Billy and I were ten years old and standing in front of a display cabinet at the Natural History Museum in Kensington. This was a favourite place for us. Regularly we would make the journey on the train and underground to visit the museum. We were only ten years old but we were au fait with trains. Our parents thought we were competent and afforded us plenty of freedom. We lived twenty miles from London.
Billy was interested in geology. I was more into natural history and animals. So we alternated. Each week one of us would choose a section of the museum and we would both study it in detail. Billy nearly always chose minerals and I chose the displays of animals or evolution. We enjoyed ourselves and would jabber excitedly about the exhibits.
On this particular day we had found ourselves peering at a wall-display of the contents of a penguin’s gullet. It was full of stones, shells, bones and assorted debris. We were engaged in deep discussion as to why the various objects had ended up in this bird’s digestive system.
A gentleman was standing behind us. He seemed ancient, all of fifty, in a tweed suit with waistcoat, neat, tidy and respectable. Initially we paid him no heed. He was listening in to what we were discussing and then began asking questions.
We explained to him all the theories we had come up with for the presence of the stones and bones, from buoyancy, to breaking up the fish they ate, or providing calcium for egg shells. He seemed really interested. He smiled a lot and seemed very kindly – a pleasant, friendly gentleman. We talked and we told him all about ourselves. He took us to the canteen and bought us sticky buns and lemonade, sitting back, smiling benignly, smoking and watching us excitedly gulp it all down while incessantly gabbing. It seemed to amuse him. He asked us many questions and seemed to enjoy our company.
We made our farewells and clubbed together to buy him a packet of cigarettes for his kindness.
We arranged to meet up the following Saturday.
I saw the two young boys standing in front of the display cabinet. They were very vivacious and were precociously discussing the exhibit. I was smitten by their liveliness and enthusiasm.
I sidled up close so that I could listen in. Their excitement was contagious. Just the type of lads I liked.
I began asking questions and they were eager to respond. Their innocence was delightful. I was enjoying myself.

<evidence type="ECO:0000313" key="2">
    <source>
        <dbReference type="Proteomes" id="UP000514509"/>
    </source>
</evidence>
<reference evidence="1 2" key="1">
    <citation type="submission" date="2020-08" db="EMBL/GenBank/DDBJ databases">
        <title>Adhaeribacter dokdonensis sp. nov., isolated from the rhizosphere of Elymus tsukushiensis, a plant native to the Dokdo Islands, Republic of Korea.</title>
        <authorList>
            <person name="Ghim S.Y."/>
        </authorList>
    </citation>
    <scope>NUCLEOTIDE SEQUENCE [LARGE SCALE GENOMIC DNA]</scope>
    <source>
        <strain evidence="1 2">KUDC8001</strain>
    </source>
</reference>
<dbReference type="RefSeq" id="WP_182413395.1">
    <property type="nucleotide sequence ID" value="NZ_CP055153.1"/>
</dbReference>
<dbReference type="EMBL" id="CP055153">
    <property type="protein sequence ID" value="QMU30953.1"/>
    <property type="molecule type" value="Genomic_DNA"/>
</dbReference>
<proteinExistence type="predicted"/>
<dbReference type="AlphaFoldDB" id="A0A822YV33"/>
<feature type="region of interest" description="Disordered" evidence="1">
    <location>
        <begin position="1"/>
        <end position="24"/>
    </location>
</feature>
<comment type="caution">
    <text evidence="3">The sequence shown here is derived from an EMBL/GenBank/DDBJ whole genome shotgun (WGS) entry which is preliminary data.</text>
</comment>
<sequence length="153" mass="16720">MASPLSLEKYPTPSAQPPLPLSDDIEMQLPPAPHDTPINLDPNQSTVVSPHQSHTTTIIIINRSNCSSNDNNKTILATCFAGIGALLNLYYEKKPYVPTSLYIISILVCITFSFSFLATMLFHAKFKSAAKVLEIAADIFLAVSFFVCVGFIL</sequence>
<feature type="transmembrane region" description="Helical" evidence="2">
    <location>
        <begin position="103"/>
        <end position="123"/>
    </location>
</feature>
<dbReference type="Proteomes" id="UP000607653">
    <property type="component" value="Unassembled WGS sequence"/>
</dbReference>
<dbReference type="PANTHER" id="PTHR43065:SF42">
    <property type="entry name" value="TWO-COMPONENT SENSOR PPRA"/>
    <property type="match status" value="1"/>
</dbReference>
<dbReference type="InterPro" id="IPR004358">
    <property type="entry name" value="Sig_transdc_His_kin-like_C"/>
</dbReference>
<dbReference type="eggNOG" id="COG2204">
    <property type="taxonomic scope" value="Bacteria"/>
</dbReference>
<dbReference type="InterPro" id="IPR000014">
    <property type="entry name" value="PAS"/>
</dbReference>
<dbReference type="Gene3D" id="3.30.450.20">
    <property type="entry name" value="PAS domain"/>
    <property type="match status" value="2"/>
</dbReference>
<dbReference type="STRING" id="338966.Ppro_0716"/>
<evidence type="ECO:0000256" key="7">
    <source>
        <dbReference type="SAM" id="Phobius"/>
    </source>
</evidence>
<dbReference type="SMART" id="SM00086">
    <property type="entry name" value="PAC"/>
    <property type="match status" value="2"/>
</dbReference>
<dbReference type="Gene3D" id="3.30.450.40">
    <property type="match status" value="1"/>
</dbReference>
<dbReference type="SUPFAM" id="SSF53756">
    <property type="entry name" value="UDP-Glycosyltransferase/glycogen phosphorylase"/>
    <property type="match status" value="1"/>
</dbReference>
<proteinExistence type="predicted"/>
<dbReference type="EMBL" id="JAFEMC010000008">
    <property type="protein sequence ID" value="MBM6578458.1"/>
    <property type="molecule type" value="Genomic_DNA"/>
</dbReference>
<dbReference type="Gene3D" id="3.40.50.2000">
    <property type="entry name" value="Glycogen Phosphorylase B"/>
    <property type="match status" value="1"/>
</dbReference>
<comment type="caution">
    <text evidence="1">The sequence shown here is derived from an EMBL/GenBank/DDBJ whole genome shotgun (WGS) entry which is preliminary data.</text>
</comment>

I tentatively invited them down to the canteen for buns and lemonade. They continued to excitedly discuss the exhibits as I sat back and observed. Their energy and enthusiasm was exhilarating. It amused and thrilled me. I was enjoying myself immensely.
When they had finished their food they declared that it was time to go. They unexpectedly bought me a packet of cigarettes. I arranged to meet up with them the next Saturday.
It was something I would look forward to.
‘So what did this gentleman look like?’ my Mum asked suspiciously. My Dad was listening in as I recanted the story of our encounter. I explained how we had met and how he had kindly taken us for lemonade and buns and how nice he was. I described what he looked like.
My Mum gave my Dad a serious look. I could see that they were not at all happy with this development.
They were even unhappier when I explained how Billy and I had arranged to meet up with the man next Saturday. I could see the worried glances exchanged. I did my best to explain how kind and pleasant he was but that did not seem to make an impression.
‘They’re too young to know about those types of people,’ my Mum said to my Dad.
‘What people?’ I asked, completely baffled.
Apparently I was too young to understand. They had a short discussion which I found hard to follow.
‘You’re not going,’ my Dad pronounced. My Mum nodded approval. I was extremely upset. I kept thinking about that kindly gentleman left waiting, expecting to see us. How disappointed he would be.
Billy and I never resumed those visits. That phase of our life was cut short.
In later life I often wonder about that time. If we had have met up that Saturday would it have been a day that would have radically altered our lives? Was that respectable looking gentleman a member of the Royal Society who might have taken us under his wing and helped transform our future? Or was he not as he appeared – someone who might have altered our lives in a different way?
I shall never know.